Our Role in Context

Agricultural Development Post 2016

Agricultural development is central to the realisation of Ireland’s development objectives and globally, the realisation of Agenda 2030 and the Sustainable Development Goals – the new global development framework adopted by the UN in September 2015. Agricultural development has the power to substanially reduce global poverty and under-nutrition while transforming the lives of many millions of people who rely on agriculture for their food and incomes.

While globally agricultural productivity continues to rise, there is still a significant gap in reaching optimum potential yields in many developing countries, and in parts of Africa yields have even declined. Rio+20, in framing the challenges for agriculture, emphasized the need to reinvigorate a diversity of farming systems through support to farmers – with emphasis on women’s empowerment and gender equality – and increased investments in research, technology, market infrastructure, extension and knowledge sharing. This will catalyse innovation and empower farmers.

Ireland itself has undergone significant changes in its agriculture sector over the past fifty years, driven by research and technology-driven innovation. Farming is still crucial to Ireland’s economy and agri-food remains the most important indigenous sector, providing primary employment for 170,000 people. Challenges remain, which are as relevant to Ireland as they are to many other countries, with emphasis on climate change, rising energy costs, food insecurity and rural decline. Such challenges call for increased investments in agriculture in order to ensure it is more resource efficient and to balance different resource uses with the need to preserve the integrity of ecosystems. This thinking has informed both Ireland’s domestic agriculture sector development and its overseas development programming, in an on-going effort to achieve a balance between the economic, social and environmental dimensions of development – central to the Irish Government’s Policy for International Development.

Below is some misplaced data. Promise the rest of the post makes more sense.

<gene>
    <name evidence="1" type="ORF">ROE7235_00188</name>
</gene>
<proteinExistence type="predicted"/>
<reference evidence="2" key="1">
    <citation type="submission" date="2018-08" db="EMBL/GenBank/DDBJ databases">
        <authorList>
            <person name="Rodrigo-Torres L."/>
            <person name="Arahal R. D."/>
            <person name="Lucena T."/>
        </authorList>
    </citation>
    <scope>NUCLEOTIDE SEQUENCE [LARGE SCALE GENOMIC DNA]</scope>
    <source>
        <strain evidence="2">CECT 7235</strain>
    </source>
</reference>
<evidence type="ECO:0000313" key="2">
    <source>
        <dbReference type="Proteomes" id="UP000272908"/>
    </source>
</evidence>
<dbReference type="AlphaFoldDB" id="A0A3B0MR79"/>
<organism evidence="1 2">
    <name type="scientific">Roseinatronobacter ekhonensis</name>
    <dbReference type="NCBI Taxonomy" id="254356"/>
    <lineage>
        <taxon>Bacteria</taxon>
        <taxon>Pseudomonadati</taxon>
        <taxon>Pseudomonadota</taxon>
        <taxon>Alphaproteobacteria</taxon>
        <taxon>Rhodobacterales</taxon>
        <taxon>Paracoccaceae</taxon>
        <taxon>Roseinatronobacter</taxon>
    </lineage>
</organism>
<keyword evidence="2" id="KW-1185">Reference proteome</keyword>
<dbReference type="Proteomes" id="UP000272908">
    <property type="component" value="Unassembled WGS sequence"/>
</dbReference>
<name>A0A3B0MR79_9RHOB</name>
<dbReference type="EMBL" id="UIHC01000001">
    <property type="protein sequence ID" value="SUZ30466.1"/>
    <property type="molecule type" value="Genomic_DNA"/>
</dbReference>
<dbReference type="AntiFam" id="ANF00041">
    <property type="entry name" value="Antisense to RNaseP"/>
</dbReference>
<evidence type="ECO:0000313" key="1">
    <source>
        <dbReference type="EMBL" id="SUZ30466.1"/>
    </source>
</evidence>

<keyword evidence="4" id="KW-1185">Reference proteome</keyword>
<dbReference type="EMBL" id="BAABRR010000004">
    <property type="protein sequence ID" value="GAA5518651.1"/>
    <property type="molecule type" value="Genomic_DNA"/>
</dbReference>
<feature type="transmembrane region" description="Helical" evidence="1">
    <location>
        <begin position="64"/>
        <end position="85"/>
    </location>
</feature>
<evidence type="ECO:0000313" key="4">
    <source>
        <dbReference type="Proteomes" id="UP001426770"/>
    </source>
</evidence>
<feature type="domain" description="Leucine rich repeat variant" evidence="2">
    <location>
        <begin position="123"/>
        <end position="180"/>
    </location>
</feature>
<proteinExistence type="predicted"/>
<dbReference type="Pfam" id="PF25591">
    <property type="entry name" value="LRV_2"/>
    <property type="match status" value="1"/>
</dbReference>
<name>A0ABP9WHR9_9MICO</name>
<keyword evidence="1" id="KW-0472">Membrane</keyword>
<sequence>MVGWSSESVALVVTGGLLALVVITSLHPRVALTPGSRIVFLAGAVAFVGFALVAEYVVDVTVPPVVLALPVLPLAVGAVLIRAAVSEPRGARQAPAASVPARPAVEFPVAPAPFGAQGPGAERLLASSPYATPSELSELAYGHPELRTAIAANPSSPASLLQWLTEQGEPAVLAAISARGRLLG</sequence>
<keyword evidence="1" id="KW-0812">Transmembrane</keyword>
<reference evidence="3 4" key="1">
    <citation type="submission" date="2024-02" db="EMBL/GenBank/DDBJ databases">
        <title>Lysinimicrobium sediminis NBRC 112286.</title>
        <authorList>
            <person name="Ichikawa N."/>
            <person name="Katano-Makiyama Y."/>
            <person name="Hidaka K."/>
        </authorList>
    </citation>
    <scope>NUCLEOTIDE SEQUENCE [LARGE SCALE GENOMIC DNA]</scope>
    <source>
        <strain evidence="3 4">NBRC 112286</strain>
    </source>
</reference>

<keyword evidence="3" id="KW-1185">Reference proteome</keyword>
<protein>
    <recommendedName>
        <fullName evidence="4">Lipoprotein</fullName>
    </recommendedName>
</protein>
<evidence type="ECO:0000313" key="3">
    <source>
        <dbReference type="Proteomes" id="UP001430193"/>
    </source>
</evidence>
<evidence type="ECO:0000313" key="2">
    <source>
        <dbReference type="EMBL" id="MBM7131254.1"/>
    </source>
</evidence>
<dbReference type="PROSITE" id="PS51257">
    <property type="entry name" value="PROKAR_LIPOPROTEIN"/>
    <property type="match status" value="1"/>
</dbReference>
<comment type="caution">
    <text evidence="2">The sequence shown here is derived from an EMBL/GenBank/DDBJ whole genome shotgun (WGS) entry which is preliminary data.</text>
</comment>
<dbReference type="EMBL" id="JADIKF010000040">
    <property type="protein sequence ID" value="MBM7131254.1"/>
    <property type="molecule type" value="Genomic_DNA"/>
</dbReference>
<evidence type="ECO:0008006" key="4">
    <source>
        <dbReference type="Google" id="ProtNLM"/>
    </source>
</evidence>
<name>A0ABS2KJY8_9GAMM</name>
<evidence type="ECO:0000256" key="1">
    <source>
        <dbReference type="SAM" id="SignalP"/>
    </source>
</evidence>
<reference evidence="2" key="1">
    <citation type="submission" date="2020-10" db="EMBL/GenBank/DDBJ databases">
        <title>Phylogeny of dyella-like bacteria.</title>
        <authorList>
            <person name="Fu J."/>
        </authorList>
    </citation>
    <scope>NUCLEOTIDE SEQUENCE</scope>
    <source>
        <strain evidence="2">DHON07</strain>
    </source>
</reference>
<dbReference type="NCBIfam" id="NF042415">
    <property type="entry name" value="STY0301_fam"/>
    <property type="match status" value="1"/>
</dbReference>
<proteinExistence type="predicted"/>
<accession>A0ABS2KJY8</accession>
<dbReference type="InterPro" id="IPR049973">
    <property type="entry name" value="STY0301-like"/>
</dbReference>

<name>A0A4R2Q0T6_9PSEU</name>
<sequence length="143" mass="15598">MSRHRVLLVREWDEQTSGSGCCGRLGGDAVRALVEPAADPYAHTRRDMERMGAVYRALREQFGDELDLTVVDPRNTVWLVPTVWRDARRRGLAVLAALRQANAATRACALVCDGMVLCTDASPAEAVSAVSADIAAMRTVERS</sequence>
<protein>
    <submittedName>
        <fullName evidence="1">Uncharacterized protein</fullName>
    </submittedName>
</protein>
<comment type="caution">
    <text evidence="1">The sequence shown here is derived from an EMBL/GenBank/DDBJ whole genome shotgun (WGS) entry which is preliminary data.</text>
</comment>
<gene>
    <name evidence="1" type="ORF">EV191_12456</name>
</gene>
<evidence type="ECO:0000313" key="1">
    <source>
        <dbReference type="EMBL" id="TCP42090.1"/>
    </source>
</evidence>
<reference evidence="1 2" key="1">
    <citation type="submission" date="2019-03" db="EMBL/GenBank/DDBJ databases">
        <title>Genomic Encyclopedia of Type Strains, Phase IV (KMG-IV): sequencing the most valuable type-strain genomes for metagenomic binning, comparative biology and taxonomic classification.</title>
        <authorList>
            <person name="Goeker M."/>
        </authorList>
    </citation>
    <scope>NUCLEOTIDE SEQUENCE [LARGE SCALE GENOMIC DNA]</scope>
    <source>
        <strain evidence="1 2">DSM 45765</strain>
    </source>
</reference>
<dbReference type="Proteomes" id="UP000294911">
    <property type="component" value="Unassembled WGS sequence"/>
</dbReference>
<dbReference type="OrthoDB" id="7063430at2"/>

In this light, the interface between research, policy and practice becomes increasingly demanding, with a call for greater scientific/policy dialogue and multisectoral engagement in the area of agriculture for development – covering a spectrum ranging from agricultural production to value chain and market system development. It is within this framework that the Irish Forum for International Agricultural Development was established.